OP: 「A Life」by (Taeko Oonuki & Ryuichi Sakamoto)
「The Beginning of the End」
So the dance begins anew. What to do about covering of a Netflix series? Great Pretender is already sitting out there (albeit on a bit of a release hiatus) and now we have Nihon Chinbotsu 2020. This time around Netflix has dumped the entire series (10 episodes) in the manner of their Western productions, and they’ve done it right in the middle of the usual anime premiere week to boot. I still don’t really know how to cover shows like this in a way that makes sense, to be honest, but if I default to my preferences as a viewer I’m certainly not keen to stretch it out over most of the season (and if I don’t binge it, I may have to abandon twitter for a while).
It’s inescapable to me that the two anime (with Major on hiatus, the only two) that really interest me are both Netflix productions. We can blame the state of anime this summer on COVID-19, but that only exacerbated what was already a grim trend in terms of quality. So two things seem to be happening here, really – anime as a whole is getting worse, and Netflix anime are getting better. I hope we’re not headed towards a time when the only anime of real consequence are Netflix series (I don’t like the idea of depending on them to that extent), but if the production committee system’s creative gutting of the medium goes on unchecked it’s a possibility that can’t be dismissed.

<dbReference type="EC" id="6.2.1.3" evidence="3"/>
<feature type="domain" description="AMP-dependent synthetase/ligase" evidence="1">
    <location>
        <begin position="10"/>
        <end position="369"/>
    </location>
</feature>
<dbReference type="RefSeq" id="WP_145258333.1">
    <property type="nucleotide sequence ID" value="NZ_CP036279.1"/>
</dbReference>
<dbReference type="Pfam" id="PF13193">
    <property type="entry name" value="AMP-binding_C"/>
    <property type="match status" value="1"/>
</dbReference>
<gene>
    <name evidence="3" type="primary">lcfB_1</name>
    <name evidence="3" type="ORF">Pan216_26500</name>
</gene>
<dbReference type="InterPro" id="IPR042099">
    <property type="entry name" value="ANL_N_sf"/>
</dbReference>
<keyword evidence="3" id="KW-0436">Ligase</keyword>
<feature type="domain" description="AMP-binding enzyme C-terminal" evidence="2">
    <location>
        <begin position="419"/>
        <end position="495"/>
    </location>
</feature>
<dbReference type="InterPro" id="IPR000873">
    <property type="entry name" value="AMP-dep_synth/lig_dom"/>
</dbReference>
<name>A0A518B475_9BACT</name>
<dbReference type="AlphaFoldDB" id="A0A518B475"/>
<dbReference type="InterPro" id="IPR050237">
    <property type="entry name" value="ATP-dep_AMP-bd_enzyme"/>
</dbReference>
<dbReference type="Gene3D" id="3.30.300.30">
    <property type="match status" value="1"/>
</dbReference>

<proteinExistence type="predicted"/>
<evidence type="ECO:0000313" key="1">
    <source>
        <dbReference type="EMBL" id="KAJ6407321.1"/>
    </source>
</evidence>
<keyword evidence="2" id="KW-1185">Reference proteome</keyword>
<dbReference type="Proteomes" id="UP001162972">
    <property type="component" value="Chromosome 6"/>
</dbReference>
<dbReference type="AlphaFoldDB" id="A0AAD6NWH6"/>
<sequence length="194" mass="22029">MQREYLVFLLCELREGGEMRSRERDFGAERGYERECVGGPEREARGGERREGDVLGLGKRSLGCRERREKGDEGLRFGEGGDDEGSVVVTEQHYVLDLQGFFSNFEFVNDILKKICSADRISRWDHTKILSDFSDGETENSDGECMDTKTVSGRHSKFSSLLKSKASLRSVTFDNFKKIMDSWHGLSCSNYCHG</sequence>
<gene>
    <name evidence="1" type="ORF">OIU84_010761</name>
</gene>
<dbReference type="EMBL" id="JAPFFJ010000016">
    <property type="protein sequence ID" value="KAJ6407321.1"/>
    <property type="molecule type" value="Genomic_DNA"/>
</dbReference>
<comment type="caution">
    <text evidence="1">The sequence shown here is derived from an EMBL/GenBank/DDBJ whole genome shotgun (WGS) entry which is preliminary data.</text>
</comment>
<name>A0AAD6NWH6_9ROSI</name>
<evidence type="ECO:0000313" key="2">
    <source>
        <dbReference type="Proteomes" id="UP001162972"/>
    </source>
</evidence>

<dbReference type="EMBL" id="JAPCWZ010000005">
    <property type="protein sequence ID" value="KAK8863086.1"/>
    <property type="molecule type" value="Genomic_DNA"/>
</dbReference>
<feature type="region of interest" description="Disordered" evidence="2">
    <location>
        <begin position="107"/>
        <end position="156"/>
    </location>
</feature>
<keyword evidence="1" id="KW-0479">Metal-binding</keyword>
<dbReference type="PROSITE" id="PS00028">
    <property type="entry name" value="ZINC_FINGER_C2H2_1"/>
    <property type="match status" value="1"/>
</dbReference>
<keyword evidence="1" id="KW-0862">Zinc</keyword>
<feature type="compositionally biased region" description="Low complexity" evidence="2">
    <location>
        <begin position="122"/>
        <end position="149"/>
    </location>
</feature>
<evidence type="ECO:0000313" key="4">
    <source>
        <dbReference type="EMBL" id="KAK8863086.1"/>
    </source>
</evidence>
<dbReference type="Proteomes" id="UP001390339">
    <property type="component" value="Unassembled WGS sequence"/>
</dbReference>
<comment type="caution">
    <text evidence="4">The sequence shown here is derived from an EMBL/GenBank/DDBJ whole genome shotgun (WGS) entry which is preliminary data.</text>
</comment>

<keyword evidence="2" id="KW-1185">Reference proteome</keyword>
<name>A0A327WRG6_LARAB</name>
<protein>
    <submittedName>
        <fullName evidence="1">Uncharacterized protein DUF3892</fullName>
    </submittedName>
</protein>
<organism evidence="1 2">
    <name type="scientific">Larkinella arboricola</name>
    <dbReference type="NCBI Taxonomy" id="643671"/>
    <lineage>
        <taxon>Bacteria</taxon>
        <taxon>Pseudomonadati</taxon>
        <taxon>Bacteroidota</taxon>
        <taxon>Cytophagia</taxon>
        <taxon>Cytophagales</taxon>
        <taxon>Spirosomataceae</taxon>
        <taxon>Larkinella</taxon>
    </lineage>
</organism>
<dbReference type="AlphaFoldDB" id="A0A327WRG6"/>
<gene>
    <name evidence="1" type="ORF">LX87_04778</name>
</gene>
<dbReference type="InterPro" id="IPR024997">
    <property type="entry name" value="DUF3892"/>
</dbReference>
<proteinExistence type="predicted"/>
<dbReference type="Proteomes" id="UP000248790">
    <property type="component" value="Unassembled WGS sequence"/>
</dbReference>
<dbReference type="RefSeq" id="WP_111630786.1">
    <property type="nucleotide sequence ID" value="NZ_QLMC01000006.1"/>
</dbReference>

I’ve only seen the first episode, but Nihon Chinbotsu 2020 is everything Deca-Dence was not – challenging, intriguing, emotionally powerful. I’ve been guilty from the beginning of comparing this show to Tokyo Magnitude 8.0, and the superficial similarities are extensive. But in a medium that has dozens of interchangeable isekai and cute girl shows every year, two earthquake stories in a decade is hardly a stretch. Especially when you consider how deeply ingrained earthquakes are in the lives of the Japanese, who experience 20% of the world’s earthquakes in their modest island chain.
For the record, Tokyo Sinks 2020 is based on a novel by Komatsu Sakyo which was published way back in 1973. It’s already received three live-action adaptations which are generally regarded as undistinguished, but the novel is considered a classic. The production is in the hands of Science SARU, but while Yuasa Masaaki is listed as director, the studio continues to be less and less an extension of him personally. Pyeon-Hango Ho is the “Series Director” and Eunyoung Choi (who recently replaced Yuasa as SARU’s CEO) is a producer. It should be noted that SARU is a rarity in anime in not only employing many women in high-ranking positions, but foreign-born staffers as well.